Could you pinpoint the contrast between the final two concertos more precisely?
The G-major requires freedom and flexibility, especially in the opening movement. The tempo needs many slight modifications and the transitions are absolutely crucial, there lies the challenge in the interplay with the orchestra. In comparison, the Fifth is a heroic piece through and through, but never martial! It's a hymn of freedom laid out as a large fresco.

What aspects of these two pieces do you feel have been neglected in performance? To put it another way, why do you think it’s appropriate to make a new recording of these popular repertoire pieces?
That's a question I basically never ask myself; I search for my own path to the pieces I play. But if there's a point where my ideas depart from tradition, then it's surely the tempo of the slow movements, which I feel have often been taken far too slow. The old editions put the 'Adagio un poco moto' of the Fifth in 4/4 instead of alle breve, which turns the movement into a completely different piece. Even Carl Czerny pointed out that the movement shouldn't drag. And taking the Andante of the Fourth con moto - 'with movement' - is another important item of information. In contrast, you have to be careful not to take Rondo of the Fifth too fast.

Looking at the sonatas, your colleague András Schiff once said that it took a while before he felt equal to the 'grandeur' of Beethoven's style. Can you sympathize with that?
It takes a long time to grasp any genuine masterpiece and you won’t find an ever-valid solution. Certain things I want to play right now, and then over and over again. That's why, for instance, I'm performing Schubert's Winterreise with Mark Padmore ...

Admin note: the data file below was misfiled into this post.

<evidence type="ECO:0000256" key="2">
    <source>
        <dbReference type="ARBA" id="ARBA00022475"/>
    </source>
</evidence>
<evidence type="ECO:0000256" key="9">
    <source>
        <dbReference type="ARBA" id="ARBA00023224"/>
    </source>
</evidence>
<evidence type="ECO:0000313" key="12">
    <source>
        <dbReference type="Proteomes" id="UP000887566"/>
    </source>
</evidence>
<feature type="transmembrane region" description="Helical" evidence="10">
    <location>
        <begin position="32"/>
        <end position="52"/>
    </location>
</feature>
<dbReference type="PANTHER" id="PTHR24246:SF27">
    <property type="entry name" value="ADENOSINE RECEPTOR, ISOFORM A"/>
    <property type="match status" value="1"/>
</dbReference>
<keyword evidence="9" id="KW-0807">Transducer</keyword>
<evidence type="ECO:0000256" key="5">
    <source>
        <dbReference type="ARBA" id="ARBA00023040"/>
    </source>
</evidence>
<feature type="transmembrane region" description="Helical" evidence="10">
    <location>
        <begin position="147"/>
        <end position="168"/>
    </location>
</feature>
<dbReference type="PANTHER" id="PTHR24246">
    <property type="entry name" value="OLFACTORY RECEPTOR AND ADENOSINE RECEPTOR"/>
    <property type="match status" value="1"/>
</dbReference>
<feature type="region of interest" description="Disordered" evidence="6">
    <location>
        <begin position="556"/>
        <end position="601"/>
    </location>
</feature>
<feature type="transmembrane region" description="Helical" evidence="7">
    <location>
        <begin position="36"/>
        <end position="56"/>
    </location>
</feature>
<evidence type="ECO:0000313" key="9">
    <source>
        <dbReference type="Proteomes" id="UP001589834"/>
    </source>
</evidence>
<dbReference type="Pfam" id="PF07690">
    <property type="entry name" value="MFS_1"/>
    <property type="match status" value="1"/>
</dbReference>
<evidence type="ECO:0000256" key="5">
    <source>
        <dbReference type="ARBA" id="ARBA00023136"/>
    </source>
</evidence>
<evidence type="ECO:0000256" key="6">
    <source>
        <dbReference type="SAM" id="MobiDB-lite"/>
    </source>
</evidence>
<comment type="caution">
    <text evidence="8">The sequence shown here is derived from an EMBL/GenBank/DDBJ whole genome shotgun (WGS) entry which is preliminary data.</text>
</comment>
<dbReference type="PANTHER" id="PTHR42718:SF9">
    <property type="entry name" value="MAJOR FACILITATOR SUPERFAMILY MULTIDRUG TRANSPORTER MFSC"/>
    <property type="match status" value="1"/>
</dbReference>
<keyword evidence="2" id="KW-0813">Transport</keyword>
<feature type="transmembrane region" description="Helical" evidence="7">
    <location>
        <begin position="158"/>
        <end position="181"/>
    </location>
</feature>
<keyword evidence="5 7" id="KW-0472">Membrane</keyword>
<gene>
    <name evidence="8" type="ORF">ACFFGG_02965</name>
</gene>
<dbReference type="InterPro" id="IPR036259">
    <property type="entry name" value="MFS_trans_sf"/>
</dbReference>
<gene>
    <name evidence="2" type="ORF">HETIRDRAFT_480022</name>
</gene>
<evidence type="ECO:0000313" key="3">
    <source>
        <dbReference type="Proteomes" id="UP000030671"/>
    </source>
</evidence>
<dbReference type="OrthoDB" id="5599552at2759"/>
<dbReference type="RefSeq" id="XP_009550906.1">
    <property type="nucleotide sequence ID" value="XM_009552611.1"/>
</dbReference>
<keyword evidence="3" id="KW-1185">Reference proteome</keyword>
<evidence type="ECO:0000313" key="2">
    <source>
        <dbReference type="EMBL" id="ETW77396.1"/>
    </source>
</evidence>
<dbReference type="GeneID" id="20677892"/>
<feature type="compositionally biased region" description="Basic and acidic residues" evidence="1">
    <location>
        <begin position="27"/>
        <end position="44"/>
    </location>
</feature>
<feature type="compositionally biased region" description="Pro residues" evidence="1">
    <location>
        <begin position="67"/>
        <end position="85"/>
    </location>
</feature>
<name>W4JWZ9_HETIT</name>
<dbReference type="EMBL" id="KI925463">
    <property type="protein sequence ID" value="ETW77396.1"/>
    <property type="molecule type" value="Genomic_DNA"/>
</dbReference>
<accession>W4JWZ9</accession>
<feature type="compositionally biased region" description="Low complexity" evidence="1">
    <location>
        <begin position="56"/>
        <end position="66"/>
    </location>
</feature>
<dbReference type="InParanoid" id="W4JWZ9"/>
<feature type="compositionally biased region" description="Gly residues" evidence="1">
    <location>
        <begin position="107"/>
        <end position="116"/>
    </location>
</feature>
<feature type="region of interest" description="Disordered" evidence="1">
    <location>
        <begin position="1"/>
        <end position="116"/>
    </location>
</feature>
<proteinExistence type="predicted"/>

You already released recordings of the Second and Third Concertos with Neville Marriner back in the early Nineties.
That was a leap into cold water! When I won the Clara Haskil Competition in 1993 I had an opportunity to tour Mexico with the Acaemy of St. Martin in the Fields playing all five concertos. My first live performance of the fifth concerto took place before some 11,000 people. That was pretty crazy! Then I repeatedly played all five concertos on two consecutive nights with the Vienna Chamber Philharmonic in 2003. Finally, when Kent offered me a large-scale joint project, I spontaneously chose the Beethoven concertos because I've had the most experience with them.

In April ECM will release your recording of Thomas Larcher's piano concerto Böse Zellen ['Malignant Cells'], where the piano is almost always prepared. Quite a contrast with Beethoven, wouldn't you say?
It certainly is! I'd already given the world première of Larcher’s Mumien ['Mummies'] for cello and piano with Heinrich Schiff back in 2002 [see ECM 1967]. And in autumn 2007 I took the solo part in the first performance of Böse Zellen for full orchestra in Innsbruck. The recording in summer 2008 with the Munich Chamber Orchestra was a natural continuation. Thomas Larcher is a composer I deeply admire and from whose pieces I gain a lot. They are highly original, and he's also an excellent pianist.
Interview: Anselm Cybinski